Obesity and The American Healthcare Shell Game
Obesity is the target of the American healthcare system this year, the bullseye for public indignation and the current detour from the true reasons for the high cost of ignoring well over the official figure of approximately 43 million uninsured men, women and children.
There is an age-old street game, often called Three Card Monte or the shell game. Using a pea supposedly hidden under walnut shells or cards theoretically in the deck, the whole goal is to misdirect the victim’s attention from the real action and separate him from his money. The pea isn’t there, neither is the card so winning is impossible – it’s all a scam.
Every year, Americans are deliberately distracted from the issues of highest concern by one that will deflect dollars and thoughtful deliberation. This year, it’s their fat neighbors and their chubby selves. If you can be made to feel guilty or given someone else to blame, you might not notice that you still have to pay a family’s ransom for medical care or do without.
The count of uninsured Americans is like the count of the unemployed, it never reflects the true figure. Unemployed data only includes those who apply for or receive funds to tide them over. Millions never apply or are turned away when they do. Those not on the rolls are conveniently invisible. The same dubious head count takes place among the medically uninsured.
In both cases, the true figures are so much higher, they might raise the national level of insecurity and righteous anger, were they actually known. Better to focus on our full-bodied figures than our swollen economic statistics, especially in an election year. Drug companies, insurance corporations and medical associations fund political campaigns. Their interests are primarily to meet their own needs, not ours.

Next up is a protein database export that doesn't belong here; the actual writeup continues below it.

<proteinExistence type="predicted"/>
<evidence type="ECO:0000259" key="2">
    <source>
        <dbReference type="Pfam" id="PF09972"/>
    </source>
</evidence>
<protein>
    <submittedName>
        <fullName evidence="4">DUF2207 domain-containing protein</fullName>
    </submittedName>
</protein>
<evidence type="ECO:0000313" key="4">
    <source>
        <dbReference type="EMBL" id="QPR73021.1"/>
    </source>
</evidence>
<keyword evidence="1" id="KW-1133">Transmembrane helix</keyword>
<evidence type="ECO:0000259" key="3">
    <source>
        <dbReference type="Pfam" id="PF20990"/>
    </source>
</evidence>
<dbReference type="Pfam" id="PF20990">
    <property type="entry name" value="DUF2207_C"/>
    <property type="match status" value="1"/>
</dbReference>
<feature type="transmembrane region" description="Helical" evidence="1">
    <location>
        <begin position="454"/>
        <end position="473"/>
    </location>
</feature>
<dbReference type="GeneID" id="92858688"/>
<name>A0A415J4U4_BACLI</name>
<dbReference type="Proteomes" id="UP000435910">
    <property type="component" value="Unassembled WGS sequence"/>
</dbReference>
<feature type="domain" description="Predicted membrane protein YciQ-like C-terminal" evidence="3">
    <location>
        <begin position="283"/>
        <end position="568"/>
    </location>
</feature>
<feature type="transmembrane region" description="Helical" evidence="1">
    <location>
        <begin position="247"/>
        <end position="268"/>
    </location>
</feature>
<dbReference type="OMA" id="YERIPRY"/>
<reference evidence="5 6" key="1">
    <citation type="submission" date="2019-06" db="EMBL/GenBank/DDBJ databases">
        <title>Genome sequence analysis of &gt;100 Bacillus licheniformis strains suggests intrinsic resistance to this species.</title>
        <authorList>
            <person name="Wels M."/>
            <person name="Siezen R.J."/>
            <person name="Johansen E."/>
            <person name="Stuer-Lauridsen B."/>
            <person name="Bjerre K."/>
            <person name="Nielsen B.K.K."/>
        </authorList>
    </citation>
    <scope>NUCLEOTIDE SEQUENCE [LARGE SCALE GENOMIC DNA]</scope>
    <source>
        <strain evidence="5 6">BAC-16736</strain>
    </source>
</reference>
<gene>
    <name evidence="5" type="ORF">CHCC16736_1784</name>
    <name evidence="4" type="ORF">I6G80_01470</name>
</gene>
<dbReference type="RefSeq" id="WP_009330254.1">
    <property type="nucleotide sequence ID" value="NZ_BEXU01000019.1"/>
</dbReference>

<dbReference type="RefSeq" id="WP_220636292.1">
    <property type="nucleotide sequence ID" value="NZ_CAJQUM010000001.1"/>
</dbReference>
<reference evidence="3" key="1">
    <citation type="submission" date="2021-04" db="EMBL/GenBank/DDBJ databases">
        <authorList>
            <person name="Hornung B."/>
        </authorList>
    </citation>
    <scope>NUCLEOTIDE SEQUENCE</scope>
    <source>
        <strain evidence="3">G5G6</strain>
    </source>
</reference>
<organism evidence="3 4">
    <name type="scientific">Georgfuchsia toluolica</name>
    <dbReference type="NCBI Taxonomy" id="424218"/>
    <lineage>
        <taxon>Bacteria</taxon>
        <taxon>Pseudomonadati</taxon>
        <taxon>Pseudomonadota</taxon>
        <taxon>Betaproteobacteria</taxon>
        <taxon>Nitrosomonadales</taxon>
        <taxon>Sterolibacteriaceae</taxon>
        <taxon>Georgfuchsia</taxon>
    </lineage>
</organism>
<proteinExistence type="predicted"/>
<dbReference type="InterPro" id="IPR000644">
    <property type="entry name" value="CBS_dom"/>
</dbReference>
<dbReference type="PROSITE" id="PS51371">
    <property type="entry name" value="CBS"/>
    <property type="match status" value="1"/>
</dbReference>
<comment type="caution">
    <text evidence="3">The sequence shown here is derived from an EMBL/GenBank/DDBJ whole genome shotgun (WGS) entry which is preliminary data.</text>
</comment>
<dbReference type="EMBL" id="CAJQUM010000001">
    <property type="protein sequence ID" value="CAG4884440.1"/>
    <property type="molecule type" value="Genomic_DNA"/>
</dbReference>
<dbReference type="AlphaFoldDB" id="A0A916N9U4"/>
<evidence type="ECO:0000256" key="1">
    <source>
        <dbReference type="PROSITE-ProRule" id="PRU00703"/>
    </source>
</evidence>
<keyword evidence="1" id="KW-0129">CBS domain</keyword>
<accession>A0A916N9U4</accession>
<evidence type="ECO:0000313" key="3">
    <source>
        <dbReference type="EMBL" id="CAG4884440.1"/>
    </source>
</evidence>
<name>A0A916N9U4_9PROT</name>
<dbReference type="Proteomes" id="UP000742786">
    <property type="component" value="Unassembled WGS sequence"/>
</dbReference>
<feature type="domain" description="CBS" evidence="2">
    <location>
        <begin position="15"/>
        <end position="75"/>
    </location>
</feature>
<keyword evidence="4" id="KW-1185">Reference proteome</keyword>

Why is obesity not the high card in Canada’s healthcare card deck? According to Why Canadians are healthier
it’s because they have medical care from cradle to grave. Canada doesn’t blame its citizens for their ills – it simply meets and treats them. Canadians live longer, with fewer health problems and their economy thrives, too. The UK and other nations also provide for medical needs and do so without shaming their patients.
"The United States is the only advanced industrial society in the world where a patient's ability to pay determines access to health care." says D. E. Joranson, MSSW, Pain Research Group, University of Wisconsin Medical School. Now, that is shameful - the wealthiest nation in the world and perhaps the most selfish.
Blame is an effective distracting device, whether in a personal argument, political campaign or for corporate profit. If you can make the innocent feel guilty, you can turn the focus of attention away from the real issue. Yes, our weight does matter, if it affects our health. Starving children in Africa prove that – some are reduced to eating insects to survive. Somehow, that critical issue doesn’t rate as much indignation and involvement as what Americans are eating.
There are some real health and social issues related to lupus and nutrition. Please read The Fat Fights - Part 1 - The Straight Skinny
and check out The Fat Fights – Part 2 -The Wolf Weighs In
. The vital basics of our nutritional needs are covered in Lupus and a Wolf-Wise Diet
. All these articles are here, in Lupus NewsLog's Articles With Attitude.